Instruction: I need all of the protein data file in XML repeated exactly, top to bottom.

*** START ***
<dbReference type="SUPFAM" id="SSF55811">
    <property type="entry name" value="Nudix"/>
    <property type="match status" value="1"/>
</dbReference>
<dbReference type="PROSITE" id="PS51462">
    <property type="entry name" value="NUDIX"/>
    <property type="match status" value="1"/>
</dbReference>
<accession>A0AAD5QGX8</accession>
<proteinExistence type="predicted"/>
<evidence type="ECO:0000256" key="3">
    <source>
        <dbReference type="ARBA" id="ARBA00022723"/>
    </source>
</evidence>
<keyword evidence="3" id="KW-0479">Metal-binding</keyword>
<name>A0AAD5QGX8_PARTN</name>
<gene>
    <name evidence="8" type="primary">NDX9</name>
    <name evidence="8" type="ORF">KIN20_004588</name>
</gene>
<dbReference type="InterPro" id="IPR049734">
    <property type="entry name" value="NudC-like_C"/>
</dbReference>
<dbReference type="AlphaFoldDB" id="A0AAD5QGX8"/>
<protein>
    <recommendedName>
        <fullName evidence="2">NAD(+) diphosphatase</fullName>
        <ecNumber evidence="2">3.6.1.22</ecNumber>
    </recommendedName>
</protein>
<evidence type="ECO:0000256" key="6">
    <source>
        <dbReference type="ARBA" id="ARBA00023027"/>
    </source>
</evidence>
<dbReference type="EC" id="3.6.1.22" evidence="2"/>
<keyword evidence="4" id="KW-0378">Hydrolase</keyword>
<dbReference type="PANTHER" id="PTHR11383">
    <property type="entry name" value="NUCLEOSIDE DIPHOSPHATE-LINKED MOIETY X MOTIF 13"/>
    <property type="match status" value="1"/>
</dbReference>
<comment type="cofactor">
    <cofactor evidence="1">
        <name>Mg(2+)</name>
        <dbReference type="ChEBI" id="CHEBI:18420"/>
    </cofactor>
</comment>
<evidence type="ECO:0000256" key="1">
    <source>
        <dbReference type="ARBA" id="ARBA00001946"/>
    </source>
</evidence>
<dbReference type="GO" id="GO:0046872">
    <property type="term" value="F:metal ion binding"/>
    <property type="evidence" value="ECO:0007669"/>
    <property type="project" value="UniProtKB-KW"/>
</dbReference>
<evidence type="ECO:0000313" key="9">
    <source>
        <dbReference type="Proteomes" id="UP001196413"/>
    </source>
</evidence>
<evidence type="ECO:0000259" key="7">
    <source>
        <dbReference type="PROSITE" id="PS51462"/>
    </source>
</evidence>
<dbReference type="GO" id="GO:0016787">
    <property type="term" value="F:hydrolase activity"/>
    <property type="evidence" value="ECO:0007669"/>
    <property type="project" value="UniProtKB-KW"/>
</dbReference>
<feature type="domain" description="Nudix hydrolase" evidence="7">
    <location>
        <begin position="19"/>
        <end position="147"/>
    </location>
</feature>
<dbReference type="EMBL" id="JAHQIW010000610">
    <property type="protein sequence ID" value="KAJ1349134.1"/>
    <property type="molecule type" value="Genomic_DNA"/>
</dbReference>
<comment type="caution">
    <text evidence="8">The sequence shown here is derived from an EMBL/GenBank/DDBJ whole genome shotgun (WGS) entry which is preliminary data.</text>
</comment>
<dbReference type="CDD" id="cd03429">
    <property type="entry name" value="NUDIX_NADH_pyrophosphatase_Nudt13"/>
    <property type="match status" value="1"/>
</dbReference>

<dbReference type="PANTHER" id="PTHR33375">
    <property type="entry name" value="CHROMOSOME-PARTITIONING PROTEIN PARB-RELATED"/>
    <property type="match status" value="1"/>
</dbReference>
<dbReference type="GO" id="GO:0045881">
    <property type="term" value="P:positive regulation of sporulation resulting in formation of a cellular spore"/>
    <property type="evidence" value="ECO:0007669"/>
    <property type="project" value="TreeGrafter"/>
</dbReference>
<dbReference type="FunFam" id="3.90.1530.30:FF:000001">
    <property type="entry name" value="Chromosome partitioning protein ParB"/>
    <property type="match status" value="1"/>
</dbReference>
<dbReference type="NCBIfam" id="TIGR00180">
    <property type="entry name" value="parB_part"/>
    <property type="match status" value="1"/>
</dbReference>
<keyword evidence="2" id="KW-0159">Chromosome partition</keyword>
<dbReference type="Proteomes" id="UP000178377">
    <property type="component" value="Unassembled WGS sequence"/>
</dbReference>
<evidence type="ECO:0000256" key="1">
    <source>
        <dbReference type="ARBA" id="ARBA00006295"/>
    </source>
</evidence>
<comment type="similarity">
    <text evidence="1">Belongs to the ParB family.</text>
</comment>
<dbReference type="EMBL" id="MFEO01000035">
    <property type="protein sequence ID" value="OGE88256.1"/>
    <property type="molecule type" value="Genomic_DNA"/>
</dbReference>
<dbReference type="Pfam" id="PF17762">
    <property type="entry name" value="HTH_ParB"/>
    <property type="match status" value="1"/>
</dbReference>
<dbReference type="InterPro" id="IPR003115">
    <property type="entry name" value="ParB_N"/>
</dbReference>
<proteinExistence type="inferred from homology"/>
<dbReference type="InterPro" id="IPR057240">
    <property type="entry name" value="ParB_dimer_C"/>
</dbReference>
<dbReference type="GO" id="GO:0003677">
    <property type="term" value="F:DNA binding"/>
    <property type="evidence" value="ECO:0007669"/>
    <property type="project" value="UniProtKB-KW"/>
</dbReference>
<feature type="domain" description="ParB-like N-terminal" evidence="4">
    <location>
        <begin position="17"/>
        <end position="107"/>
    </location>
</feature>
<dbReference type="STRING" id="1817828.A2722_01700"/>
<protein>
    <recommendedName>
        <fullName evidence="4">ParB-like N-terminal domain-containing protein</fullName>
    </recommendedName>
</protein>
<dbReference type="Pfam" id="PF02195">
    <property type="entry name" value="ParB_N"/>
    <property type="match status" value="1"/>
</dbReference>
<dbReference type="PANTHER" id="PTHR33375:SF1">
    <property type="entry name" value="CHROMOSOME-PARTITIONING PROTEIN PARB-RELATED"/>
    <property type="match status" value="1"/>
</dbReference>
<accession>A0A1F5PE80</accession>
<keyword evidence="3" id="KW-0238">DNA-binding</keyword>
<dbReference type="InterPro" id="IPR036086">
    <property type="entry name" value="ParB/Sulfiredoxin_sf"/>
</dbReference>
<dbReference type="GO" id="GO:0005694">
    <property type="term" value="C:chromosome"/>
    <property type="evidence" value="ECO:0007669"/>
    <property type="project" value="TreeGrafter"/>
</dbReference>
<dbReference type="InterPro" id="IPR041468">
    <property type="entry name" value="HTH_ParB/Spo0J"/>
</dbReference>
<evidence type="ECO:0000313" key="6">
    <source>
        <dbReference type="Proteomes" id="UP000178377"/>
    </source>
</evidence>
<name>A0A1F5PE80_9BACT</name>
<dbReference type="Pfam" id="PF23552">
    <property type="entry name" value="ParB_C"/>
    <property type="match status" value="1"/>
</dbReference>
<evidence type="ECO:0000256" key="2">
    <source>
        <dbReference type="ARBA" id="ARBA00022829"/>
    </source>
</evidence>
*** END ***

<dbReference type="SUPFAM" id="SSF55811">
    <property type="entry name" value="Nudix"/>
    <property type="match status" value="1"/>
</dbReference>
<dbReference type="PROSITE" id="PS51462">
    <property type="entry name" value="NUDIX"/>
    <property type="match status" value="1"/>
</dbReference>
<accession>A0AAD5QGX8</accession>
<proteinExistence type="predicted"/>
<evidence type="ECO:0000256" key="3">
    <source>
        <dbReference type="ARBA" id="ARBA00022723"/>
    </source>
</evidence>
<keyword evidence="3" id="KW-0479">Metal-binding</keyword>
<name>A0AAD5QGX8_PARTN</name>
<gene>
    <name evidence="8" type="primary">NDX9</name>
    <name evidence="8" type="ORF">KIN20_004588</name>
</gene>
<dbReference type="InterPro" id="IPR049734">
    <property type="entry name" value="NudC-like_C"/>
</dbReference>
<dbReference type="AlphaFoldDB" id="A0AAD5QGX8"/>
<protein>
    <recommendedName>
        <fullName evidence="2">NAD(+) diphosphatase</fullName>
        <ecNumber evidence="2">3.6.1.22</ecNumber>
    </recommendedName>
</protein>
<evidence type="ECO:0000256" key="6">
    <source>
        <dbReference type="ARBA" id="ARBA00023027"/>
    </source>
</evidence>
<dbReference type="EC" id="3.6.1.22" evidence="2"/>
<keyword evidence="4" id="KW-0378">Hydrolase</keyword>
<dbReference type="PANTHER" id="PTHR11383">
    <property type="entry name" value="NUCLEOSIDE DIPHOSPHATE-LINKED MOIETY X MOTIF 13"/>
    <property type="match status" value="1"/>
</dbReference>
<comment type="cofactor">
    <cofactor evidence="1">
        <name>Mg(2+)</name>
        <dbReference type="ChEBI" id="CHEBI:18420"/>
    </cofactor>
</comment>
<evidence type="ECO:0000256" key="1">
    <source>
        <dbReference type="ARBA" id="ARBA00001946"/>
    </source>
</evidence>
<dbReference type="GO" id="GO:0046872">
    <property type="term" value="F:metal ion binding"/>
    <property type="evidence" value="ECO:0007669"/>
    <property type="project" value="UniProtKB-KW"/>
</dbReference>
<evidence type="ECO:0000313" key="9">
    <source>
        <dbReference type="Proteomes" id="UP001196413"/>
    </source>
</evidence>
<evidence type="ECO:0000259" key="7">
    <source>
        <dbReference type="PROSITE" id="PS51462"/>
    </source>
</evidence>
<dbReference type="GO" id="GO:0016787">
    <property type="term" value="F:hydrolase activity"/>
    <property type="evidence" value="ECO:0007669"/>
    <property type="project" value="UniProtKB-KW"/>
</dbReference>
<feature type="domain" description="Nudix hydrolase" evidence="7">
    <location>
        <begin position="19"/>
        <end position="147"/>
    </location>
</feature>
<dbReference type="EMBL" id="JAHQIW010000610">
    <property type="protein sequence ID" value="KAJ1349134.1"/>
    <property type="molecule type" value="Genomic_DNA"/>
</dbReference>
<comment type="caution">
    <text evidence="8">The sequence shown here is derived from an EMBL/GenBank/DDBJ whole genome shotgun (WGS) entry which is preliminary data.</text>
</comment>
<dbReference type="CDD" id="cd03429">
    <property type="entry name" value="NUDIX_NADH_pyrophosphatase_Nudt13"/>
    <property type="match status" value="1"/>
</dbReference>

<dbReference type="PANTHER" id="PTHR33375">
    <property type="entry name" value="CHROMOSOME-PARTITIONING PROTEIN PARB-RELATED"/>
    <property type="match status" value="1"/>
</dbReference>
<dbReference type="GO" id="GO:0045881">
    <property type="term" value="P:positive regulation of sporulation resulting in formation of a cellular spore"/>
    <property type="evidence" value="ECO:0007669"/>
    <property type="project" value="TreeGrafter"/>
</dbReference>
<dbReference type="FunFam" id="3.90.1530.30:FF:000001">
    <property type="entry name" value="Chromosome partitioning protein ParB"/>
    <property type="match status" value="1"/>
</dbReference>
<dbReference type="NCBIfam" id="TIGR00180">
    <property type="entry name" value="parB_part"/>
    <property type="match status" value="1"/>
</dbReference>
<keyword evidence="2" id="KW-0159">Chromosome partition</keyword>
<dbReference type="Proteomes" id="UP000178377">
    <property type="component" value="Unassembled WGS sequence"/>
</dbReference>
<evidence type="ECO:0000256" key="1">
    <source>
        <dbReference type="ARBA" id="ARBA00006295"/>
    </source>
</evidence>
<comment type="similarity">
    <text evidence="1">Belongs to the ParB family.</text>
</comment>
<dbReference type="EMBL" id="MFEO01000035">
    <property type="protein sequence ID" value="OGE88256.1"/>
    <property type="molecule type" value="Genomic_DNA"/>
</dbReference>
<dbReference type="Pfam" id="PF17762">
    <property type="entry name" value="HTH_ParB"/>
    <property type="match status" value="1"/>
</dbReference>
<dbReference type="InterPro" id="IPR003115">
    <property type="entry name" value="ParB_N"/>
</dbReference>
<proteinExistence type="inferred from homology"/>
<dbReference type="InterPro" id="IPR057240">
    <property type="entry name" value="ParB_dimer_C"/>
</dbReference>
<dbReference type="GO" id="GO:0003677">
    <property type="term" value="F:DNA binding"/>
    <property type="evidence" value="ECO:0007669"/>
    <property type="project" value="UniProtKB-KW"/>
</dbReference>
<feature type="domain" description="ParB-like N-terminal" evidence="4">
    <location>
        <begin position="17"/>
        <end position="107"/>
    </location>
</feature>
<dbReference type="STRING" id="1817828.A2722_01700"/>
<protein>
    <recommendedName>
        <fullName evidence="4">ParB-like N-terminal domain-containing protein</fullName>
    </recommendedName>
</protein>
<dbReference type="Pfam" id="PF02195">
    <property type="entry name" value="ParB_N"/>
    <property type="match status" value="1"/>
</dbReference>
<dbReference type="PANTHER" id="PTHR33375:SF1">
    <property type="entry name" value="CHROMOSOME-PARTITIONING PROTEIN PARB-RELATED"/>
    <property type="match status" value="1"/>
</dbReference>
<accession>A0A1F5PE80</accession>
<keyword evidence="3" id="KW-0238">DNA-binding</keyword>
<dbReference type="InterPro" id="IPR036086">
    <property type="entry name" value="ParB/Sulfiredoxin_sf"/>
</dbReference>
<dbReference type="GO" id="GO:0005694">
    <property type="term" value="C:chromosome"/>
    <property type="evidence" value="ECO:0007669"/>
    <property type="project" value="TreeGrafter"/>
</dbReference>
<dbReference type="InterPro" id="IPR041468">
    <property type="entry name" value="HTH_ParB/Spo0J"/>
</dbReference>
<evidence type="ECO:0000313" key="6">
    <source>
        <dbReference type="Proteomes" id="UP000178377"/>
    </source>
</evidence>
<name>A0A1F5PE80_9BACT</name>
<dbReference type="Pfam" id="PF23552">
    <property type="entry name" value="ParB_C"/>
    <property type="match status" value="1"/>
</dbReference>
<evidence type="ECO:0000256" key="2">
    <source>
        <dbReference type="ARBA" id="ARBA00022829"/>
    </source>
</evidence>